We’re  all guilty of slouching at our computer screens for hours on end and maintaining poor posture, and not just at work either. The growth of social media and the filtration of the internet into our everyday lives now means that we are also doing this at home and in our leisure time. The health implications of long hours spent maintaining bad posture bent in front of a  screen or monitor are significant and unfortunately remain largely unpublicized.
Bad computer posture invariably leads to forward head posture, one of the most common abnormal postures in our society. It is estimated that ninety percent of the population has some degree of forward head posture. If not corrected, forward head posture can cause a host of issues including mid-back and low-back complications as well as head and neck pain, and that’s just a start.
The problem is so widespread that electronics giant Phillips is planning to release what it calls the ErgoSensor monitor (see video). The monitor utilises smart technology such as in built sensors and eye tracking software to detect a users postural positions and provide visual feedback that prompts the user to adjust their positioning
If you slump down  it’ll suggest that you sit up straighter. Are you too close? Is your neck tilted too much? sensors tell you how to adjust your body to achieve ergonomic correctness. The monitor can also inform you that it’s time to stand up and take a break, and it will automatically power down when it senses that you’ve left.

Whilst the development of such technology is a good thing, the fact of the matter is that not everyone will be able to afford it. And the costs associated with deploying it cross an entire workforce may be prohibitive for most businesses. The question also arises as to whether being told by a machine what to do and when to it, (even if it is in our own best interest) leads to the formation of any real long term habit forming practices. After all, for some people being told what to do by your boss or employer can sometimes be bad enough. The thought therefore of having your a machine tell you what to do when they’re not around could perhaps lead to a certain level of resentment.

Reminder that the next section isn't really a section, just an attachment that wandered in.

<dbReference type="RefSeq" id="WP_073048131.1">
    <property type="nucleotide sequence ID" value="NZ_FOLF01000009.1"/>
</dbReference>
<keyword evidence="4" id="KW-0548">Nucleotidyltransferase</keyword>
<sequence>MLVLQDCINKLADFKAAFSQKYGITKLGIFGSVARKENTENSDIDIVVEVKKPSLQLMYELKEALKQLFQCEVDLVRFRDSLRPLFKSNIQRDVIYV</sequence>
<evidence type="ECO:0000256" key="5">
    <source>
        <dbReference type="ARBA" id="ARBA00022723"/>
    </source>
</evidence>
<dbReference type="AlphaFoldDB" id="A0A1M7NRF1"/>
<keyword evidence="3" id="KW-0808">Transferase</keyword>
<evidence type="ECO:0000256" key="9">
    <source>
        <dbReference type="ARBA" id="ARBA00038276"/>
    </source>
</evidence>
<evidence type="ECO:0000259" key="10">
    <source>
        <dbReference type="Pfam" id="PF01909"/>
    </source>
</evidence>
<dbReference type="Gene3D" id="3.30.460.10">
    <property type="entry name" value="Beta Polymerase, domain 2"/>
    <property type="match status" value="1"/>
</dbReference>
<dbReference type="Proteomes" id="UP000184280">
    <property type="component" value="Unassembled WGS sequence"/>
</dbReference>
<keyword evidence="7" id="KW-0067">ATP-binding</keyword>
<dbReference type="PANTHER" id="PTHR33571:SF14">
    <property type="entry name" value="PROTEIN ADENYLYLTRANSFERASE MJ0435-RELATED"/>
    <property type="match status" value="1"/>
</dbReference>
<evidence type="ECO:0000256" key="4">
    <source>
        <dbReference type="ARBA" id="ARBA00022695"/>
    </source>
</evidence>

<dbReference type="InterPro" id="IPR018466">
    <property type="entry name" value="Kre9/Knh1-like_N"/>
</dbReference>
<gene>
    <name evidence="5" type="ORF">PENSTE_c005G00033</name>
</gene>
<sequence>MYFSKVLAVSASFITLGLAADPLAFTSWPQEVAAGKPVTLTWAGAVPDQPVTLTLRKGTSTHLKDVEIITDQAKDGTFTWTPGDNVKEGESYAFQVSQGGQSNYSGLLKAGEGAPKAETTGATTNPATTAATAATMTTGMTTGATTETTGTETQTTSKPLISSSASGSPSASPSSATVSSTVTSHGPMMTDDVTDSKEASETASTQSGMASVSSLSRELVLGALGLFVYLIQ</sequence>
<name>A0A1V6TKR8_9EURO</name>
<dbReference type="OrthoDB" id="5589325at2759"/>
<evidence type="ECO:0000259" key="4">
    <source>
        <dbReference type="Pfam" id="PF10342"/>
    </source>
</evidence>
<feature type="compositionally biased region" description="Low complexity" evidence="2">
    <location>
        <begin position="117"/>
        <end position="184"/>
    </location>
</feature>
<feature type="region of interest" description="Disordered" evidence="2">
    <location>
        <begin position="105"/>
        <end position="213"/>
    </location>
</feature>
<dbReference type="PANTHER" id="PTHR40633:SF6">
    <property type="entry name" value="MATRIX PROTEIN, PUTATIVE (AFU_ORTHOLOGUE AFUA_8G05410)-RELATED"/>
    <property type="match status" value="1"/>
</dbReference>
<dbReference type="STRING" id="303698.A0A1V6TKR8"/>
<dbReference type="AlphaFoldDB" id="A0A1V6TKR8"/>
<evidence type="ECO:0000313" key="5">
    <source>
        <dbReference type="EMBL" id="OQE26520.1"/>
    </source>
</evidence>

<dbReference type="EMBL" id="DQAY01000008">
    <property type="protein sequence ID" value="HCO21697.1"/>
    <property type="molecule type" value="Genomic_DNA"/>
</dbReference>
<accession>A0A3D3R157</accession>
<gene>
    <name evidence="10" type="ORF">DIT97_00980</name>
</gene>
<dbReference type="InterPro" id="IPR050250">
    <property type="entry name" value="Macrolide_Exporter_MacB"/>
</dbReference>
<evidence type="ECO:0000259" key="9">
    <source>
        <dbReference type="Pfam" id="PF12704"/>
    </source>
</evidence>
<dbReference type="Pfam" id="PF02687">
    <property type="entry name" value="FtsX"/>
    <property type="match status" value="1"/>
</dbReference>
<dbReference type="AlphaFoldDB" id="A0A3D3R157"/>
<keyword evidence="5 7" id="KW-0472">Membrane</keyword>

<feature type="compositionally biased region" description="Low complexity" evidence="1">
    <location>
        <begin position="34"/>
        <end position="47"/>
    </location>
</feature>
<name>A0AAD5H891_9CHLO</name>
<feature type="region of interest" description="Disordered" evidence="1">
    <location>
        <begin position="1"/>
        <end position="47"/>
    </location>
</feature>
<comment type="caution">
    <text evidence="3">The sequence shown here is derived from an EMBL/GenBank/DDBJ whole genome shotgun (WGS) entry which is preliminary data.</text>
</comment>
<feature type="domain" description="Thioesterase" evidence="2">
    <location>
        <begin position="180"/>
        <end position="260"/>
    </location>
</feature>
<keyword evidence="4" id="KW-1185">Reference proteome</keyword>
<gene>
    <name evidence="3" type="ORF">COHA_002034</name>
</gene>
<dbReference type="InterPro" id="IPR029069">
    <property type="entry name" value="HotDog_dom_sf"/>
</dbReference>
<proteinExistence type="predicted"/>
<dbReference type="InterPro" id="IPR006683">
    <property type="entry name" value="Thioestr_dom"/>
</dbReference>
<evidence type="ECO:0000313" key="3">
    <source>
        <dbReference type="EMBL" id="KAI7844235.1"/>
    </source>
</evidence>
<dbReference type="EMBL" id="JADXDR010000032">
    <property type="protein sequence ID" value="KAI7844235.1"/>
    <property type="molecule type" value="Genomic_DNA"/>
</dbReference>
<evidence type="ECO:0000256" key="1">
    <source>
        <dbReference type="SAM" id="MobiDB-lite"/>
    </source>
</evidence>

As always one can’t help but assume that the only way to proper health is through education and self determined application. As Joseph himself said:

“Physical fitness can neither be achieved by wishful thinking nor outright purchase.” ~ Joseph Pilates

So in that spirit here are some free tips to help improve your computer posture:

1. Ensure that you desk and computer screen are at the correct height. You should be looking straight ahead at your screen and not down.
2. Keep your back straight. Sit in an upright, straight position at all times. Your lower back should be supported by your chair.
3. Do not slouch. This is implied by sitting up straight. Remember that slouching leads to bad posture.
4. Stretch often. Stretching will help relieve the stress in your muscles and joints and will increase your flexibility and range of motion.
5. Use an ergonomically designed, comfortable chair that promotes good posture. The chair needs to have proper back lumbar support and you need to make use of it.
6. Take a break every thirty minutes. Your spine is made for motion not sitting in a chair for prolonged periods of time. Get up and take a walk and stretch, you’ll feel immediately better.
7. Use a posture cushion at home that is designed to reverse bad and forward head posture. Posture cushions are a passive and comfortable way to help stretch over-used muscles and strengthen the neglected muscles.